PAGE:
Port Chester, New York The Village condemned several small, locally owned businesses to make way for a shopping center anchored by Costco. Costco sits on land that was once a local marina and lobster shop, two small apartment buildings, and a number of other small businesses run by hardworking immigrants. The entire shopping center displaced hundreds of apartment residences, one of the largest employers in the Village, specialty retail stores, and local restaurants.

Cypress, California The City of Cypress sought to condemn the Cottonwood Christian Center for a Costco-based retail development that would generate tax revenue, unlike the tax-exempt church facility. The church had carefully assembled, from willing sellers, all the land it needed for its new center. The City and Costco wanted the benefit of that assembly, without doing any of the work. A federal judge has enjoined the condemnation.

Watson became aware of Costco’s abusive practices through the Institute for Justice, a public interest law firm that defends property rights, to which Watson contributes.

“Creating new tax revenue and more jobs cannot be a justification for the government to use its power of eminent domain for the benefit of private developers,” said Berliner. “Anyone’s home would produce more tax dollars and jobs if it was turned into a Costco. If that’s enough for condemnation, then no one’s home or business is safe. America’s Founders anticipated this argument for the expansion of government power. That is why they explicitly wrote into the Constitution that property could be taken only for a public use. A private, membership-only retail store is not exactly what Madison and Jefferson had in mind.”

“You would think that a company that recorded $38 billion in annual revenues last fiscal year could afford to purchase property through private negotiations rather than by government force,” said Berliner.

Still, Costco and other companies claim that without the use of eminent domain, they would not be able to secure the land needed for development.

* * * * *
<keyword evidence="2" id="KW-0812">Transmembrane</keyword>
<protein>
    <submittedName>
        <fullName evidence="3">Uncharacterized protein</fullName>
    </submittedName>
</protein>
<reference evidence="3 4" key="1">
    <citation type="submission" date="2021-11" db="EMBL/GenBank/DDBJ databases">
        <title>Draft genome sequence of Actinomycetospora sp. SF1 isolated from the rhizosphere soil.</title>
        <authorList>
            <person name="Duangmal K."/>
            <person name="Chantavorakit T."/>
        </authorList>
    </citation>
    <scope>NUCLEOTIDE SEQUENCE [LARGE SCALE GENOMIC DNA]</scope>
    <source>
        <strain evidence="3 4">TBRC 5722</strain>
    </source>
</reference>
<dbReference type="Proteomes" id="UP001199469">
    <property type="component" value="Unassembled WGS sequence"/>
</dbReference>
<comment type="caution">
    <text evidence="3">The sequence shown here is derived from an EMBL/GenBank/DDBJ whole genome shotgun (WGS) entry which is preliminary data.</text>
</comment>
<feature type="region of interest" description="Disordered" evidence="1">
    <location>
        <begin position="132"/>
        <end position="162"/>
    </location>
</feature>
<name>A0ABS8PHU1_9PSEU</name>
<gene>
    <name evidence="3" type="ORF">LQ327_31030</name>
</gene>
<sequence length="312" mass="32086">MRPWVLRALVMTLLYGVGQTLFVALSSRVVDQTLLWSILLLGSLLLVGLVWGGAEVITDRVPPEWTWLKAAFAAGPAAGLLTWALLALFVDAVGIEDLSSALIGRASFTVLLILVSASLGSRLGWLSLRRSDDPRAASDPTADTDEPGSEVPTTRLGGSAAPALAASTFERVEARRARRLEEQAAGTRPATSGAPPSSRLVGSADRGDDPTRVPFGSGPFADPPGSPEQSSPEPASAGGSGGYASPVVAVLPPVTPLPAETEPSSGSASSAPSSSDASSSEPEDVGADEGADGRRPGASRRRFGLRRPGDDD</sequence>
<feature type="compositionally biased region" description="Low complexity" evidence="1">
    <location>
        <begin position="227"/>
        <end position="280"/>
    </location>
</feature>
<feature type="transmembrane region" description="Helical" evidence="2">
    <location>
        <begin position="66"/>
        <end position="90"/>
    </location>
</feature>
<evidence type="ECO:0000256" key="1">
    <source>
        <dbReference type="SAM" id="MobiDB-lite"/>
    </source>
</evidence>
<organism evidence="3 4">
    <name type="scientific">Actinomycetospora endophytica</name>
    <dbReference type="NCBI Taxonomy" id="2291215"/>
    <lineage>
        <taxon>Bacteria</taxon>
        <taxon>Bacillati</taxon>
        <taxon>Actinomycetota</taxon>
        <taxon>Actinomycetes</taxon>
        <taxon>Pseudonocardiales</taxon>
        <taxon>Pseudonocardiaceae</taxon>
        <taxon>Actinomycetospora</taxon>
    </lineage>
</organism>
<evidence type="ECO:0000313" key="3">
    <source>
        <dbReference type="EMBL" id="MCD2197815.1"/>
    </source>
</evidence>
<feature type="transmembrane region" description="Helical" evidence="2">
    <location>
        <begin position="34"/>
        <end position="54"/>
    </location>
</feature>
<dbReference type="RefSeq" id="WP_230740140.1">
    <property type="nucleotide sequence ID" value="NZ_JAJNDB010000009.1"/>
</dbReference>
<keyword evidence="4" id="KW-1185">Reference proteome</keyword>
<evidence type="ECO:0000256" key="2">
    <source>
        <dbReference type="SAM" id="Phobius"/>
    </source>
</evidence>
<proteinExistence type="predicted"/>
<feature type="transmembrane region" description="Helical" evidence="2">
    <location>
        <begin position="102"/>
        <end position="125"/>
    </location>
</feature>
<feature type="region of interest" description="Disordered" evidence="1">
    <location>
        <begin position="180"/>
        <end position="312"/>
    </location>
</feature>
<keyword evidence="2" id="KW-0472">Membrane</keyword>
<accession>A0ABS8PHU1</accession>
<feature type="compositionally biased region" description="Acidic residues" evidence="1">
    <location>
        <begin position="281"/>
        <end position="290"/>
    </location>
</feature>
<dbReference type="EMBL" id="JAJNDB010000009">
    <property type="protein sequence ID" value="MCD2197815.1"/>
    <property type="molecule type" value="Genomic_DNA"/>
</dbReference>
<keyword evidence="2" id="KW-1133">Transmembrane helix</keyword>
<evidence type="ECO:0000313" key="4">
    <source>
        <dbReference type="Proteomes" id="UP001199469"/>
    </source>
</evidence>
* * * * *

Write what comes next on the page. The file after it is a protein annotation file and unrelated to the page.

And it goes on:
“Our nation’s history disproves that suggestion,” Berliner said. “Most of the development done in our nation has been done honorably through private negotiations between the developer and the land owner; it wasn’t done by the force of eminent domain.”

“Government shouldn’t be a glorified real estate agent,” said Chip Mellor, the Institute for Justice’s president and co-founder. “The purpose of government is to protect individual rights, not to wield its power so Costco can save money on real estate transactions. Costco’s actions vividly demonstrate the unholy alliance of government colluding with big business to take property that belongs to neither of them.”

“What local governments are doing at Costco’s behest demonstrates the difference between being pro-free enterprise and pro-big business,” Mellor said. “Government power should be used to ensure a level playing field among all businesses and individuals, whether they are big and politically powerful or relatively small and without political influence. Costco is working with local governments to create sweetheart deals for itself that certainly are pro-big business, but they are directly counter to the system of free and honest enterprise our Founders created for us as an American birthright.”

Although Costco declined to raise Watson’s concerns with its investors, Watson is planning to attend the meeting and ask the question when the microphones open for general questions after the business meeting is concluded. Past Costco meetings have been available via their webcast on by going to Customer Service, Investor Relations, Financial Releases and clicking on the “Live Webcast” icon.

Watson said, “If Costco had benefited from eminent domain once, I might regard it as a lucky break. Twice would be a fortunate coincidence for the company-albeit unlikely. But the list is long, and it appears to be a strategy of Costco Wholesale Corporation to deprive others of their private property rights.”

She concluded, “You may argue that because of its size, ability to provide employment and fund higher tax payments that a Costco Warehouse is a more desirable use-that more people will benefit from the land if a Costco stands on it. But democracy does not rule private property. My favorite economist defines democracy as ‘two wolves and a sheep deciding what to have for dinner.’ When it comes to benefiting from the abuse of eminent domain, Costco looks too much like the wolf.”